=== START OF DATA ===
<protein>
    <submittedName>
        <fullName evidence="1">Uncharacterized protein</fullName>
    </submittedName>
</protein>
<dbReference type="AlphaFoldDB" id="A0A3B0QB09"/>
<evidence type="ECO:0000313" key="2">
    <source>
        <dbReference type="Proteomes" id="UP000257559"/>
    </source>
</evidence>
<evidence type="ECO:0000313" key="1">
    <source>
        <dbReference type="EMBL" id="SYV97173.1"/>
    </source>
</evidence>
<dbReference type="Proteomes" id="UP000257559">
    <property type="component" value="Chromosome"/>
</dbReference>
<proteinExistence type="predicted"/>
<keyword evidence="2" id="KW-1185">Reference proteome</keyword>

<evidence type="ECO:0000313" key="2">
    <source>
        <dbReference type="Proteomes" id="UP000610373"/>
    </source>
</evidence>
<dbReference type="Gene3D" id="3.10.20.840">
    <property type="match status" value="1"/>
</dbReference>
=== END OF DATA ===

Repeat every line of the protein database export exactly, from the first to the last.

<protein>
    <submittedName>
        <fullName evidence="1">Uncharacterized protein</fullName>
    </submittedName>
</protein>
<dbReference type="AlphaFoldDB" id="A0A3B0QB09"/>
<evidence type="ECO:0000313" key="2">
    <source>
        <dbReference type="Proteomes" id="UP000257559"/>
    </source>
</evidence>
<evidence type="ECO:0000313" key="1">
    <source>
        <dbReference type="EMBL" id="SYV97173.1"/>
    </source>
</evidence>
<dbReference type="Proteomes" id="UP000257559">
    <property type="component" value="Chromosome"/>
</dbReference>
<proteinExistence type="predicted"/>
<keyword evidence="2" id="KW-1185">Reference proteome</keyword>

<evidence type="ECO:0000313" key="2">
    <source>
        <dbReference type="Proteomes" id="UP000610373"/>
    </source>
</evidence>
<dbReference type="Gene3D" id="3.10.20.840">
    <property type="match status" value="1"/>
</dbReference>